Under the Dome

Dome: NC lawmakers weigh in on opossums' rights

cjarvis@newsobserver.comjfrank@newsobserver.comFebruary 6, 2013 

The House bill that would clear the way for a popular New Year’s Eve “possum drop” in Brasstown now has a companion bill in the Senate, where its comedian authors have dubbed it “The Opossum Right-to-Work Act.”

SB60 is sponsored by Republican Sens. Jim Davis of Franklin and Stan Bingham of Denton.

The House went with the more staid title, “Captivity License and Permit Amendments.”

The bills would give the state Wildlife Resources Commission the authority to issue permits for wild animals to be used in “scientific, educational or exhibition purposes.”

Last year, the People for the Ethical Treatment of Animals sued and stopped the state from allowing a opossum to be trapped for the event.

Eminent domain for the ballot

House lawmakers are reviving an effort to put a constitutional amendment before voters that prohibits governments from taking private property for economic development through eminent domain.

The amendment – approved by a House committee Wednesday and headed to the full House next – would appear on the November 2014 ballot. Other provisions would make changes to state law effective upon passage. The House passed a similar version in the previous legislative session by a wide margin, but the Senate didn’t vote on the legislation.

The bill would put protections into the state constitution that prevent local governments from taking land for “public benefit” and limit such claims to “public use.”

The main questions on the amendment involved whether it would affect fracking.

State Rep. Chuck McGrady, a Hendersonville Republican, replied: “No, not to my knowledge. There’s nothing in this bill that would provide additional powers to the state or local governments to get into the fracking business.”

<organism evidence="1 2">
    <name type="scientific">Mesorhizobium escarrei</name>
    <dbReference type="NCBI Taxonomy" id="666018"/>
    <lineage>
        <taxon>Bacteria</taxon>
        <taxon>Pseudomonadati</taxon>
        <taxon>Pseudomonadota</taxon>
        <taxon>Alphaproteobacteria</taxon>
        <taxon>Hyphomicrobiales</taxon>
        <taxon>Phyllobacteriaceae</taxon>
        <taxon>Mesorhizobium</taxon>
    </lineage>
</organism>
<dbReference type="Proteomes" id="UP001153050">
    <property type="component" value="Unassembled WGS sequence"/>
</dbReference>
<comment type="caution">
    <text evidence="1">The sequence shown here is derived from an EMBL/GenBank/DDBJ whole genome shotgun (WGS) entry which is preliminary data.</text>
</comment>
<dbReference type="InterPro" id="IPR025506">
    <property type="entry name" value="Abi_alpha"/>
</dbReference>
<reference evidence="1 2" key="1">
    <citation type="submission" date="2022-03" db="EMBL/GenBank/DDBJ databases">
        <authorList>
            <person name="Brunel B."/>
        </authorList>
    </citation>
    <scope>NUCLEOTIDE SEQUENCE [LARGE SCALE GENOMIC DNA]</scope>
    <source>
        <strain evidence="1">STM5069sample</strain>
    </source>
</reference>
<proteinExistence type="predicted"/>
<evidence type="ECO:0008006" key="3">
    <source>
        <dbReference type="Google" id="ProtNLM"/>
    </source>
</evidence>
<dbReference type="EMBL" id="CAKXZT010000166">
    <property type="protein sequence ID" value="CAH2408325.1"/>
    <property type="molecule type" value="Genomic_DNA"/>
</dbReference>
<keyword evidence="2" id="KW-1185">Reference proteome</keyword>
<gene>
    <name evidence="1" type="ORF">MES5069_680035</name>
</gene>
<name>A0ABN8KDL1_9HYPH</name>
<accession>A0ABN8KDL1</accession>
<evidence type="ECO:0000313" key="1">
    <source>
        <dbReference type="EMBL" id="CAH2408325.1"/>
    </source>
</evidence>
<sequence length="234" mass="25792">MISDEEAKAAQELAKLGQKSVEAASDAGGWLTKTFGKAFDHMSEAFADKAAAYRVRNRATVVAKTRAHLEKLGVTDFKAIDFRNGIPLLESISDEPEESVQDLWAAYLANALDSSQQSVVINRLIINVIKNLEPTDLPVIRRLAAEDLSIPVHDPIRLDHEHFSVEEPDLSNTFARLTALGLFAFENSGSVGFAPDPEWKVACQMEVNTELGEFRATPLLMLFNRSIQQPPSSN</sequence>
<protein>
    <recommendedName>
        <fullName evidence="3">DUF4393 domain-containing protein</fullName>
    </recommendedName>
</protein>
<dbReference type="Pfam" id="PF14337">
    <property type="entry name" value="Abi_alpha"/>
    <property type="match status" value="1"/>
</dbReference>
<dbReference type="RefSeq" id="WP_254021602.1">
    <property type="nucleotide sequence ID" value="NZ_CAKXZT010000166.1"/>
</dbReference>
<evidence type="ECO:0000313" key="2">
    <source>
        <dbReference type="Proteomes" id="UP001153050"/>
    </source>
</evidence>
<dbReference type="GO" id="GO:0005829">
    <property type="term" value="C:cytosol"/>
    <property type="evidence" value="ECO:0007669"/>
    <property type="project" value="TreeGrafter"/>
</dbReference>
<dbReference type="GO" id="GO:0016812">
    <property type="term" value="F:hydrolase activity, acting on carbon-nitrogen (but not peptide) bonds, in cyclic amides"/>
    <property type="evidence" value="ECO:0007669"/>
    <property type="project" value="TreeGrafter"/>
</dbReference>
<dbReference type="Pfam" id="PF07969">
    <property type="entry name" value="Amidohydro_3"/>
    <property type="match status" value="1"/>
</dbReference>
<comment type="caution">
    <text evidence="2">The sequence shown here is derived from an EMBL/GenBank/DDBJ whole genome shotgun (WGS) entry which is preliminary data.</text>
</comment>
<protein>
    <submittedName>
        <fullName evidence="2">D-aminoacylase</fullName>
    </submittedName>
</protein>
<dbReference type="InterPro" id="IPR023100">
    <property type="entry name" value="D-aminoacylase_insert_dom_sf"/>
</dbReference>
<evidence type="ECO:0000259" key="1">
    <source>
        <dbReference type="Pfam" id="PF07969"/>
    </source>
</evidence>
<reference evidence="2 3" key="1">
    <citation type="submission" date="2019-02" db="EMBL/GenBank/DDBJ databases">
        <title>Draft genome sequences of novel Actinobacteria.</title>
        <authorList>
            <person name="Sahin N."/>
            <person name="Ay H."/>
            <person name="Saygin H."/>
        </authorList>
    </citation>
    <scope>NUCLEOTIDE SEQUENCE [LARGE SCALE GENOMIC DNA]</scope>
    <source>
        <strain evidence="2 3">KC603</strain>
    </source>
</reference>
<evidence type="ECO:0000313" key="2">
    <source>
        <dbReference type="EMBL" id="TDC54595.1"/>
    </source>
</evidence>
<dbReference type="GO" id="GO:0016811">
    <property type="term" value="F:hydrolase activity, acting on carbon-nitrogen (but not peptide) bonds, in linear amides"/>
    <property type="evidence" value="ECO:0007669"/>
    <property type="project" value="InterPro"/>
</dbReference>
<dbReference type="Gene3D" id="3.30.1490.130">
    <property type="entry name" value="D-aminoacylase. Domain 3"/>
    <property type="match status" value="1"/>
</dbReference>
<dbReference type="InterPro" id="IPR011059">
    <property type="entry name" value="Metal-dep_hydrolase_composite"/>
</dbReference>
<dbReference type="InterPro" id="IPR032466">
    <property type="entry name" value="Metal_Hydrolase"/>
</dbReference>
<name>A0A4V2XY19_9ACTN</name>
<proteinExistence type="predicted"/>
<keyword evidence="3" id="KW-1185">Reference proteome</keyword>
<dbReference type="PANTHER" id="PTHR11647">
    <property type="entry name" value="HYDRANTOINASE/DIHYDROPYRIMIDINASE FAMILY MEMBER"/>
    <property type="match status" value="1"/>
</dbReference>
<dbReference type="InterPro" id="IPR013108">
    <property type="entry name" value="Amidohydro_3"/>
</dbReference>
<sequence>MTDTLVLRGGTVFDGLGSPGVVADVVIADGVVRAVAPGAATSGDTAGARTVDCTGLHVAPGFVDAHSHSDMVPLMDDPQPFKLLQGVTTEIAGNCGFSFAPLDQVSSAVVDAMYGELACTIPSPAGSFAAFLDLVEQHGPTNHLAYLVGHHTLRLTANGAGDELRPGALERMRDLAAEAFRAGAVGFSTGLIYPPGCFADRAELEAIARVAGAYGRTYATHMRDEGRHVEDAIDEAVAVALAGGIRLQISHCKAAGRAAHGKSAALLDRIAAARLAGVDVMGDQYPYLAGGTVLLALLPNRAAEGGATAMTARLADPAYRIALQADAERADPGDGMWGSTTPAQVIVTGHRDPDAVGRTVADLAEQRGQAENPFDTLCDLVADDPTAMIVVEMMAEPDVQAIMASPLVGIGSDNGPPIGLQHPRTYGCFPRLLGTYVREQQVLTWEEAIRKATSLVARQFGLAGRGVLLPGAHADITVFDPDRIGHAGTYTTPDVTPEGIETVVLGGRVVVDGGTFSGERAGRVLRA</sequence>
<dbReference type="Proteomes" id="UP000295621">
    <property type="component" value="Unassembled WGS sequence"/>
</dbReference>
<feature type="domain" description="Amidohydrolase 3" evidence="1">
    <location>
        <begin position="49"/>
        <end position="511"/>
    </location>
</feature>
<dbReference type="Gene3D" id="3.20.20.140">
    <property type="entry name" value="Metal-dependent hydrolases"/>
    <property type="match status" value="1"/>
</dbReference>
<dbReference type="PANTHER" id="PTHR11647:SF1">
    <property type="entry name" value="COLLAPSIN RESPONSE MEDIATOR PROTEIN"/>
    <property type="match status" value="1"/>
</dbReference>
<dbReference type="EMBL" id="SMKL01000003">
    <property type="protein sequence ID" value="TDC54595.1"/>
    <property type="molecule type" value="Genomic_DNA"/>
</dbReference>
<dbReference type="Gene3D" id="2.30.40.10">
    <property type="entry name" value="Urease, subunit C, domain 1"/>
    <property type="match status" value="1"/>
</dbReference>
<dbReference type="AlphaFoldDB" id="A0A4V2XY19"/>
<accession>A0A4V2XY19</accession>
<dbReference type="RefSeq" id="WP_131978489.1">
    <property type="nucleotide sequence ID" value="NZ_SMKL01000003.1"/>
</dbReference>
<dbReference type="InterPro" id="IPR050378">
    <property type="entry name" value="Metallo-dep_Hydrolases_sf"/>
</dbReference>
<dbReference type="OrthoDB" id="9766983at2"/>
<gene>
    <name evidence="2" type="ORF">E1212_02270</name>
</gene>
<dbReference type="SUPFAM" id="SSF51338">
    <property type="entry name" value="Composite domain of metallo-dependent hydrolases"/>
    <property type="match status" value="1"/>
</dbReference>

Benefits debate set for Tuesday

The bill restructuring the state’s unemployment system is on track to be debated on the Senate floor Tuesday after winning a committee endorsement. The Republican-backed bill sailed through the Senate Finance Committee Wednesday, winning approval by a voice vote, after two amendments proposed by Democrats were rejected.

Pre-K director opposes pre-K

The state’s new director of child development and early education has spent the past 12 years as president of a nonprofit that advocates against early childhood programs.

Dianna Lightfoot, whose appointment was announced Tuesday by Aldona Wos, Secretary of the Department of Health and Human Services, has been president of the National Physicians Center since 2001.

A policy paper – signed by Lightfoot – on the organization’s website states: “Encouraging parents to entrust their children to an institution may result in some being less responsible and reliable. In the long run, there is great potential for early learning institutions to foster more dependency on the government (i.e. taxpayer) and more of an entitlement mentality.”

The paper also says that demand for childcare is overstated, and cites a 1997 Glamour magazine poll that found that 88 percent of women would want their child at home if they could afford it.

Lightfoot, who starts Monday, will be in charge of NC Pre-K, earning $110,000 annually.

The N.C. Democratic party criticized Lightfoot’s appointment: “For Governor McCrory, who stated his support for Pre-K during the campaign, and Secretary Wos to appoint someone who actively advocates against Pre-K, who believes that educating our children will result in ‘an entitlement mentality,’ demonstrates a total lack of respect for the educational process and a willingness to sacrifice North Carolina’s future a political goal.”

In response to questions, DHHS issued a statement: “Ms. Lightfoot was selected for this position because she has extensive expertise in healthcare, child welfare and education. … Ms. Lightfoot will work closely with the Secretary to carry out the department’s mission to protect the health and well being of all people, especially young children.”

Staff writers Craig Jarvis, John Frank, David Ranii and Mary Cornatzer

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